The legislation also added two limitation categories for foreign branch income and amounts that are includible under the Global Intangible Low-Taxed Income (GILTI) provisions.

How taxable income is calculated when figuring the Foreign Tax Credit limitation was also changed by the tax reform package. Certain expenses have now been disregarded and the use of the fair market value for allocating interest expense has been repealed.

The IRS says the TJCA made “systemic” changes to taxation of international income that impact the Foreign Tax Credit calculation. These include the introduction of a participation exemption through a dividends-received deduction for certain section 245A dividends.

IRS changes also introduced the GILTI provisions which subjects certain foreign earnings to current U.S. taxation. Previously, these earnings would have been deferred – at a lower tax rate – and subject to extra Foreign Tax Credit restrictions.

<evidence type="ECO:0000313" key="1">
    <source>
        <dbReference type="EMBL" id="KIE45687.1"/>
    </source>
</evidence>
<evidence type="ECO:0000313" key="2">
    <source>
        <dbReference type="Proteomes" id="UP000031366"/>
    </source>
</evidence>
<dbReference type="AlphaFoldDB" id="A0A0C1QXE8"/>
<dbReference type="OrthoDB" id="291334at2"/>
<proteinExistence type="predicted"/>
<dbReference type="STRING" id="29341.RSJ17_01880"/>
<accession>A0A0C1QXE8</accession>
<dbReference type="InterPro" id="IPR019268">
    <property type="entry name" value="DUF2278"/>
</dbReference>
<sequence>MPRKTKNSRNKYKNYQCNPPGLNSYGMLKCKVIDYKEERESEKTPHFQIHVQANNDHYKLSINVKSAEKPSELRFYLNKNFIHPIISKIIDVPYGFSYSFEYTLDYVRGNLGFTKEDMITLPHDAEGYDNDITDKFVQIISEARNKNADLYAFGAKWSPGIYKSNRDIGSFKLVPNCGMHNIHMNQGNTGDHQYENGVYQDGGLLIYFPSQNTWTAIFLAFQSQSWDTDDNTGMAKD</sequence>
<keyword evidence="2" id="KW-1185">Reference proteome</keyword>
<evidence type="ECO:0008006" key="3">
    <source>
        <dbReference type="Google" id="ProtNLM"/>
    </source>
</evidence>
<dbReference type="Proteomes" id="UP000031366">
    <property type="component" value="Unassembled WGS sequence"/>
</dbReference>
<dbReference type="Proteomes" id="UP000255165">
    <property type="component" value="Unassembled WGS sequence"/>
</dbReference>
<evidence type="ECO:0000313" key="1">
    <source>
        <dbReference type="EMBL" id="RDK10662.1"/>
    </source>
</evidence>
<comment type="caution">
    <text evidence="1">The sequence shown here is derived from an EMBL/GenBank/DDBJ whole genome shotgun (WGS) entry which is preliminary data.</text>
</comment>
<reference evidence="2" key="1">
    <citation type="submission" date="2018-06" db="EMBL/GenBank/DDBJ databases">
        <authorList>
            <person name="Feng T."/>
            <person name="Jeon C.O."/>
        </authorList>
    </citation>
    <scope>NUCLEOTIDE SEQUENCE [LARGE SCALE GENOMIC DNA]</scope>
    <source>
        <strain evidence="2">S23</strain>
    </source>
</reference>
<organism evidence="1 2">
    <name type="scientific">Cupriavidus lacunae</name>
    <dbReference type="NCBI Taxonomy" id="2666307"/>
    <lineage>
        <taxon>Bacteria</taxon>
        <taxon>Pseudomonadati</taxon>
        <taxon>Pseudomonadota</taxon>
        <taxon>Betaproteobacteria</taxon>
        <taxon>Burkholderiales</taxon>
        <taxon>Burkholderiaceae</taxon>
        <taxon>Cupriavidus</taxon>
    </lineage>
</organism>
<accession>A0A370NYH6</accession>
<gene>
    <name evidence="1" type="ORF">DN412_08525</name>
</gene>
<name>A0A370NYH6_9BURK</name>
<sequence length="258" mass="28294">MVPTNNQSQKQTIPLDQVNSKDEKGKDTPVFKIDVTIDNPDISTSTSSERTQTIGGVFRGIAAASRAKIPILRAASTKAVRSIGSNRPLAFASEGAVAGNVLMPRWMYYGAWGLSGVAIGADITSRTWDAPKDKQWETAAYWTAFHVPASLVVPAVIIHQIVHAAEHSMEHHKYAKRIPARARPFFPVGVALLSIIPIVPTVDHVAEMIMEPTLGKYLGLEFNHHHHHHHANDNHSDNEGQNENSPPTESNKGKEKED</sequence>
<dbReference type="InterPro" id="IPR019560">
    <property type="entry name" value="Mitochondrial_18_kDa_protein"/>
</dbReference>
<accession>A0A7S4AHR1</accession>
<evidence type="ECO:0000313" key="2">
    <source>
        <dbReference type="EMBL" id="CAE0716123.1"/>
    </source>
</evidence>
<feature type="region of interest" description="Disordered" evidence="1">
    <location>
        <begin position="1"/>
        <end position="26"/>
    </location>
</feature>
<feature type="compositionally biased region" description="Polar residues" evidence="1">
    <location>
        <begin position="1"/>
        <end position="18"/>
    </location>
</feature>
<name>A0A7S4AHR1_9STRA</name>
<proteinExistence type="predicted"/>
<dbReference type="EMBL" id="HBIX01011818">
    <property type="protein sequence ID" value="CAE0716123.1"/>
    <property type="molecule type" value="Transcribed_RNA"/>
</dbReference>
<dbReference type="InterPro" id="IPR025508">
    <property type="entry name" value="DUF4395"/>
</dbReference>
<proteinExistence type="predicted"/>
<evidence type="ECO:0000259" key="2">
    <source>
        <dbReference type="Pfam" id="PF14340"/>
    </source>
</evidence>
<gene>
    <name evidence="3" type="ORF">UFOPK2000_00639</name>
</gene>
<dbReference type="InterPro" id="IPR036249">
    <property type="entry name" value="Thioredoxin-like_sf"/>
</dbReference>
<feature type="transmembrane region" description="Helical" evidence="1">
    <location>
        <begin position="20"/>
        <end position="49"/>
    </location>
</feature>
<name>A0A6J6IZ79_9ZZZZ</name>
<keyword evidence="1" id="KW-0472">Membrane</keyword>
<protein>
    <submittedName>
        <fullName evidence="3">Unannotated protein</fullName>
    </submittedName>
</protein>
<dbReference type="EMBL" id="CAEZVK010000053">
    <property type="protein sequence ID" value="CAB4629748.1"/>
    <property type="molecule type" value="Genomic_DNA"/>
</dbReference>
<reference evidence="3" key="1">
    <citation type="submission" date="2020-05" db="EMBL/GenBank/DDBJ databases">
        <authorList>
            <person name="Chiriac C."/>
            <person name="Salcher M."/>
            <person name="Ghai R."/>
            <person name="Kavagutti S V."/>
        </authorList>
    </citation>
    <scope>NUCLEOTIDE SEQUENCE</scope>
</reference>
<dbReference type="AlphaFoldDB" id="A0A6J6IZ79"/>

Other Regulations Issued

Proposed regulations have also been issued that apply to the allocation and apportionment of deductions and creditable foreign taxes, foreign tax redeterminations, availability of Foreign Tax Credits under the Transition Tax, and the application of the Foreign Tax Credit limitation to consolidated groups.

For more information on the implementation of the Tax Cuts and Jobs Act, check out the Tax Reform Page of IRS.gov.

Story provided by TaxingSubjects.com

2019 Filing Season to Start January 27, IRS Says

2019 Filing Season to Start January 27, IRS Says

The Internal Revenue Service has confirmed that it will begin accepting and processing 2019 returns on January 27, opening the gates for millions of individual tax return filers. The deadline for filing and paying any tax due remains Wednesday, April 15.